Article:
Schlock Talks | Rachel Edidin

When somebody describes themselves as an ‘all-purpose editorial mercenary’, you know they’re probably worth talking to. Rachel Edidin – writer, editor and publishing consultant – speaks to us about her work in both literature and comics, pointing out what writers should be mindful of when they embark on their forays into fiction, her work as an erstwhile equality activist for the comics world, and her irrational but enthusiastic love of the labyrinthine tangle that is X-Men continuity.


What was the first book you ever had read to you and what do you think about it today?

I have no idea – I literally can’t remember a time before my parents read to me, and when I asked, they couldn’t pin down a single first, either. The earliest I distinctly remember are Frog and Toad are Friends, by Arnold Lobel; Bubblebath!, by Fran Manushkin and Ronald Himler; and the Maple Hill Farm books, by Alice and Martin Provensen. I still have my original copies of all of those – and a whole lot of other picture books, some of which I grew up with, and others I’ve accumulated since – and revisit them pretty regularly.

When I was one or two, there was a period during which I was obsessed with a coffee-table book about composers. I learned all of their names, and, according to my parents, spent hours pretending to feed make-believe grass (actually the green shag carpet in our apartment) to a picture of Antonio Vivaldi.

What brought your entrance into the world of editing and publishing consulting?

In 2006, I was two years out of college, and I’d spent them directing the Writing Center at my alma mater, trying both to get it to a point where it had the institutional support to keep going if I left, and to convince the administration that they needed to budget for a director more qualified than I-someone with a terminal degree and full faculty status. My plan at that point was to go to graduate school for literature; but I’d also been corresponding casually with Scott Allie-now EiC of Dark Horse Comics, then a senior editor there-who asked if I’d be interested in applying for an assistant editor job that had just come open.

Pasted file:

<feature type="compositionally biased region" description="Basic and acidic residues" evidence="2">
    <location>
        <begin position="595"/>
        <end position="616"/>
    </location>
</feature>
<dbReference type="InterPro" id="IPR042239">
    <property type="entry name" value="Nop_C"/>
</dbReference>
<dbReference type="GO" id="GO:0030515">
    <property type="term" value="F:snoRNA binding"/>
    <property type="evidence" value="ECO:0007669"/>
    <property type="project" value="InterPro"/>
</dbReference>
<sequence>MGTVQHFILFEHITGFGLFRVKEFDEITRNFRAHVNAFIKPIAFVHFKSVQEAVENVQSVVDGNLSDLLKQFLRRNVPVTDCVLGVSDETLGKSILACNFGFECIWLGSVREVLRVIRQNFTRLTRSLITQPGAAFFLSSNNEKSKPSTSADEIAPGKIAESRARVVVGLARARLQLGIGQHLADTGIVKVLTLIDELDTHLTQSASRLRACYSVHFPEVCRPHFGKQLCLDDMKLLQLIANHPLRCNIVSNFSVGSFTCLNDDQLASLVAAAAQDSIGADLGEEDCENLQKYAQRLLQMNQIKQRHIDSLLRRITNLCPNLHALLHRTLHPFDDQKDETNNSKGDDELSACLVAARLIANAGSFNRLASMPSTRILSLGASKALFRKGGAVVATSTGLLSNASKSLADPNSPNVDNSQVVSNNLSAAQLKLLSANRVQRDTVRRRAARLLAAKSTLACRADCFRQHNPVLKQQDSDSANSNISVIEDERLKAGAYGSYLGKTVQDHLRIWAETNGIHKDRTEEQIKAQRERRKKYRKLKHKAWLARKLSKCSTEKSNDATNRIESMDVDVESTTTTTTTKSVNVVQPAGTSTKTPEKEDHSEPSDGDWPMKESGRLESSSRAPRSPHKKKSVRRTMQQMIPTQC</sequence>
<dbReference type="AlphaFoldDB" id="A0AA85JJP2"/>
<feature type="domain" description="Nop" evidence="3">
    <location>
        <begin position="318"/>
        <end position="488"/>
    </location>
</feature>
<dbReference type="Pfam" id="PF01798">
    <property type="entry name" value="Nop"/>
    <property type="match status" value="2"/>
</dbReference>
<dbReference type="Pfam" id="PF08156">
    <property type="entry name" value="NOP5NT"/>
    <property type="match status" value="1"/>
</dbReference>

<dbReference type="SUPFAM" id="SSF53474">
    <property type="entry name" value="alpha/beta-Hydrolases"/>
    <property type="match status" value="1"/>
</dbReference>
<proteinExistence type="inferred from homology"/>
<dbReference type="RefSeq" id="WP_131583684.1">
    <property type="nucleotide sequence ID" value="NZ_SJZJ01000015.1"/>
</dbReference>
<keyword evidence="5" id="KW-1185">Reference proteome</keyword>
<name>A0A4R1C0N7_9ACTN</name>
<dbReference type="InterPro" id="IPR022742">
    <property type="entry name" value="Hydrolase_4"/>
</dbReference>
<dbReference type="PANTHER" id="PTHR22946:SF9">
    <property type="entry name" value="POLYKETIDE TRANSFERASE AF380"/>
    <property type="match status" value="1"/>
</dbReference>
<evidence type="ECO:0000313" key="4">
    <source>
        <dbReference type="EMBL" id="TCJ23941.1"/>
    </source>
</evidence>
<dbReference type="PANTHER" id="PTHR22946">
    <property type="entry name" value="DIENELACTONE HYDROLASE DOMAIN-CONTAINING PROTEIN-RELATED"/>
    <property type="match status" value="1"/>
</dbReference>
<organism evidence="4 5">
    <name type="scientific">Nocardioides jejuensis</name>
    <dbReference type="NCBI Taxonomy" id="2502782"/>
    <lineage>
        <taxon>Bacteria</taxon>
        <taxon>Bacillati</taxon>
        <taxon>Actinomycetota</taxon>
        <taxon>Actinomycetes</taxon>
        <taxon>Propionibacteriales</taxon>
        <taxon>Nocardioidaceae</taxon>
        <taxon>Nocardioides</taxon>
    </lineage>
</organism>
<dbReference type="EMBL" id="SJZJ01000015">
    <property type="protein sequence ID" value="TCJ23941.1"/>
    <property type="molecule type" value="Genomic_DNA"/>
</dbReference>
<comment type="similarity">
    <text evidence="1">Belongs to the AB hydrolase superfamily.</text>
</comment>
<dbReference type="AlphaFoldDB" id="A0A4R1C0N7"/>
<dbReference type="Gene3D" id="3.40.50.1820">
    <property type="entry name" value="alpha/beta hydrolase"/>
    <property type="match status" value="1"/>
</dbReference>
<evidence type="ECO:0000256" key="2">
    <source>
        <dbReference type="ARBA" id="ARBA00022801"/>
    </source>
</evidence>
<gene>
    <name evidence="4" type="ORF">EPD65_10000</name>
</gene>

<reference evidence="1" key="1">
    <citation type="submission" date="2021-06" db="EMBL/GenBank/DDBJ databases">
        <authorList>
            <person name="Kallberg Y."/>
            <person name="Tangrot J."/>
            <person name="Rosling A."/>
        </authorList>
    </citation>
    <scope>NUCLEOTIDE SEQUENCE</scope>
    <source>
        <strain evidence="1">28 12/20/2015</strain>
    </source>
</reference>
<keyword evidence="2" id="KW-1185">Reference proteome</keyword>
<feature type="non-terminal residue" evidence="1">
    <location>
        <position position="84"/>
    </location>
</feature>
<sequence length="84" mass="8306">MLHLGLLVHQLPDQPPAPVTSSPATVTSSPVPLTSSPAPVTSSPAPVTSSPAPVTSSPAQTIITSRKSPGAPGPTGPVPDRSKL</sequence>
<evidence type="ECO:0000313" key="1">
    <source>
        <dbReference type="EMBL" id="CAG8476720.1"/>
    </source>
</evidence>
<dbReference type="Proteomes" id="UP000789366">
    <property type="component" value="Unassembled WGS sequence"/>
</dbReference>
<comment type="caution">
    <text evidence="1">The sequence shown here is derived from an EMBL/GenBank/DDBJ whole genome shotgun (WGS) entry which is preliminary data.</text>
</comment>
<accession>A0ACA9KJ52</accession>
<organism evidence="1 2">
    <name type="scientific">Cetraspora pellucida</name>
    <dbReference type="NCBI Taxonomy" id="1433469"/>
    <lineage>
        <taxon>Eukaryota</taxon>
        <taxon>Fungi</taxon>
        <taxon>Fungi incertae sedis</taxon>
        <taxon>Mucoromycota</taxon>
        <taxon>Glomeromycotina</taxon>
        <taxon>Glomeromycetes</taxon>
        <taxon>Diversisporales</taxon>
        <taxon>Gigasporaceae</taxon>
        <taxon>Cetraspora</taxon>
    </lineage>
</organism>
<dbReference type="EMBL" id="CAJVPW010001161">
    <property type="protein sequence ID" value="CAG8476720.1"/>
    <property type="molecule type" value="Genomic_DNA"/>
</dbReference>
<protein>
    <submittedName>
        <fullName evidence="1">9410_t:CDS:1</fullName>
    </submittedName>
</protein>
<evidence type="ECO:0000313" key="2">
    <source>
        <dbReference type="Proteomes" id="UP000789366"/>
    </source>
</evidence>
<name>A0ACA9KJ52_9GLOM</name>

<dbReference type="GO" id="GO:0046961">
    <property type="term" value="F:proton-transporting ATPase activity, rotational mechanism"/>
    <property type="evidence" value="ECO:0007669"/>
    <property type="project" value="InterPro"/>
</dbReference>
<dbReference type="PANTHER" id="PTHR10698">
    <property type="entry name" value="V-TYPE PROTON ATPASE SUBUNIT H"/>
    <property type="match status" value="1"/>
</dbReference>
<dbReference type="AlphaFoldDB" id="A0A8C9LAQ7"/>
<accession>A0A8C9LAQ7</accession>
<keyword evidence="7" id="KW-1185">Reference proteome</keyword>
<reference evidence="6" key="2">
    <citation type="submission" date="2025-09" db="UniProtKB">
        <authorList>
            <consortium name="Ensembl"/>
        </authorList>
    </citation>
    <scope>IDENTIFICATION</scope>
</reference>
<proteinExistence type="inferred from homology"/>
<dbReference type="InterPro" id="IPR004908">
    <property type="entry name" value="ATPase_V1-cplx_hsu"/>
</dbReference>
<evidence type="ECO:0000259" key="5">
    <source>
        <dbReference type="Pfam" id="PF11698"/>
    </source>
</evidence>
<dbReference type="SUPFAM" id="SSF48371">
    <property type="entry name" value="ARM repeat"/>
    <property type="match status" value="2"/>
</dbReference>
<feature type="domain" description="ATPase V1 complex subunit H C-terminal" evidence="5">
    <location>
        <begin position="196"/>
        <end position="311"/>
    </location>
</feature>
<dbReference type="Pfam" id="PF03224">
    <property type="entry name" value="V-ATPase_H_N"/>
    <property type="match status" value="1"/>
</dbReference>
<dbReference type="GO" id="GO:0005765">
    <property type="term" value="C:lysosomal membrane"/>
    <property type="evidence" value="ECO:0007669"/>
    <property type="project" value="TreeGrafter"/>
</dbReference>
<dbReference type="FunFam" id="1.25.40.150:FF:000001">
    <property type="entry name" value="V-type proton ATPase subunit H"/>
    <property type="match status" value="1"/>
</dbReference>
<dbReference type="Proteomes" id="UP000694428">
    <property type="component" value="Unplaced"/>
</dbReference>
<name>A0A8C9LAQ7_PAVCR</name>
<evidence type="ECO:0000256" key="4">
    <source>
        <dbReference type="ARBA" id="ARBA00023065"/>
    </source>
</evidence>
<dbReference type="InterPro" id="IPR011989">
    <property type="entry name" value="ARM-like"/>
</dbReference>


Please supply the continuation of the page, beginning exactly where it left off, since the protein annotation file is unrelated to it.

I never expected to stay in publishing, but I fell hard in love with it, and with editing. Dark Horse was amazing – I learned a phenomenal amount, and got to work on a tremendous range of projects and media-and during the seven years I was there, I gradually worked out both the areas I most passionately wanted to work in, and the circumstances that would let me do so. In February of 2013, I left Dark Horse to go freelance.

I love editing and publishing, particularly work that involves uncharted territory and complex problem-solving: building publishing programs, working with complex adaptations and cross-media storytelling or works in models so new that there’s no real formula for them yet. It’s a fusion of creative and technical that never stops being engaging for me.

What is your approach to hybrid fictions, that cross media? Are there any difficulties specific to this?

The challenge of cross-media fiction-beyond the narrative hurdle of integrating cross-media or cross-work storytelling-is matching form and function. In any medium – or media – the best stories are the ones that are in that format for a reason. When you’re telling stories across multiple platforms or media, that challenge is multiplied-not only for each medium, but for the ways in which they interact, and the way the audience moves between them.

As an editor you’re often living and breathing the writing at hand from the heart of the process. Even the lightest touch of restructuring or advice often feels like co-writing. How do you balance the dual responsibility of being completely honesty while also giving the writer their own space?